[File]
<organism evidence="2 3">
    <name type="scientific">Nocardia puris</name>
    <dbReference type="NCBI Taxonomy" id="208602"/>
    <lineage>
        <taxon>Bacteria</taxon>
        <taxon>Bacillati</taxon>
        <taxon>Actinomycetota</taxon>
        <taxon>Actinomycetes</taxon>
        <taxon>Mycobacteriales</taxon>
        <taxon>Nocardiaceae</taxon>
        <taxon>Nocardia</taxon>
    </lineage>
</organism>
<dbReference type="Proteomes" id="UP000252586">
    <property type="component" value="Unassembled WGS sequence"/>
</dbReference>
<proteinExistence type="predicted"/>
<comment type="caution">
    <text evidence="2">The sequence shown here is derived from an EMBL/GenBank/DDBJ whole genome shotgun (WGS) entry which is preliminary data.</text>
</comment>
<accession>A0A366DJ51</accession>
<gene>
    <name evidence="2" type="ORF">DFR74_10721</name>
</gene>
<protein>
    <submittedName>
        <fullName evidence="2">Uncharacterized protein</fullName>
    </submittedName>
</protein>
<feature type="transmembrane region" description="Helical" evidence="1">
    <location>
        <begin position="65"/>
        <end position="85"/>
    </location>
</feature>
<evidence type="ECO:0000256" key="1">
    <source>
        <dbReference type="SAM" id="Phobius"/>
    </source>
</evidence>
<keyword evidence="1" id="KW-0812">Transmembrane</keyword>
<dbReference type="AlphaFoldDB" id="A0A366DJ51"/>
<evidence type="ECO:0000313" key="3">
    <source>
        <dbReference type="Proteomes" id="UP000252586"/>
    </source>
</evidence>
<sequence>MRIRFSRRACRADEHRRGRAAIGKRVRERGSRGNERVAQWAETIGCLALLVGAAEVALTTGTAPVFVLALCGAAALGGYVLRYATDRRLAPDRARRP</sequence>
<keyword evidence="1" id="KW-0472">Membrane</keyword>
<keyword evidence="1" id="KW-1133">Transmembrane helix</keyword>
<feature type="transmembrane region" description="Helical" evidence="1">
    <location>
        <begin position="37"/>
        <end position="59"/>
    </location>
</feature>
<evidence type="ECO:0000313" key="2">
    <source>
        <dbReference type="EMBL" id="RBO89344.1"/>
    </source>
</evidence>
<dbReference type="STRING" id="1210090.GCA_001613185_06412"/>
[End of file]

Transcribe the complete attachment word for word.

<organism evidence="2 3">
    <name type="scientific">Nocardia puris</name>
    <dbReference type="NCBI Taxonomy" id="208602"/>
    <lineage>
        <taxon>Bacteria</taxon>
        <taxon>Bacillati</taxon>
        <taxon>Actinomycetota</taxon>
        <taxon>Actinomycetes</taxon>
        <taxon>Mycobacteriales</taxon>
        <taxon>Nocardiaceae</taxon>
        <taxon>Nocardia</taxon>
    </lineage>
</organism>
<dbReference type="Proteomes" id="UP000252586">
    <property type="component" value="Unassembled WGS sequence"/>
</dbReference>
<proteinExistence type="predicted"/>
<comment type="caution">
    <text evidence="2">The sequence shown here is derived from an EMBL/GenBank/DDBJ whole genome shotgun (WGS) entry which is preliminary data.</text>
</comment>
<accession>A0A366DJ51</accession>
<gene>
    <name evidence="2" type="ORF">DFR74_10721</name>
</gene>
<protein>
    <submittedName>
        <fullName evidence="2">Uncharacterized protein</fullName>
    </submittedName>
</protein>
<feature type="transmembrane region" description="Helical" evidence="1">
    <location>
        <begin position="65"/>
        <end position="85"/>
    </location>
</feature>
<evidence type="ECO:0000256" key="1">
    <source>
        <dbReference type="SAM" id="Phobius"/>
    </source>
</evidence>
<keyword evidence="1" id="KW-0812">Transmembrane</keyword>
<dbReference type="AlphaFoldDB" id="A0A366DJ51"/>
<evidence type="ECO:0000313" key="3">
    <source>
        <dbReference type="Proteomes" id="UP000252586"/>
    </source>
</evidence>
<sequence>MRIRFSRRACRADEHRRGRAAIGKRVRERGSRGNERVAQWAETIGCLALLVGAAEVALTTGTAPVFVLALCGAAALGGYVLRYATDRRLAPDRARRP</sequence>
<keyword evidence="1" id="KW-0472">Membrane</keyword>
<keyword evidence="1" id="KW-1133">Transmembrane helix</keyword>
<feature type="transmembrane region" description="Helical" evidence="1">
    <location>
        <begin position="37"/>
        <end position="59"/>
    </location>
</feature>
<evidence type="ECO:0000313" key="2">
    <source>
        <dbReference type="EMBL" id="RBO89344.1"/>
    </source>
</evidence>
<dbReference type="STRING" id="1210090.GCA_001613185_06412"/>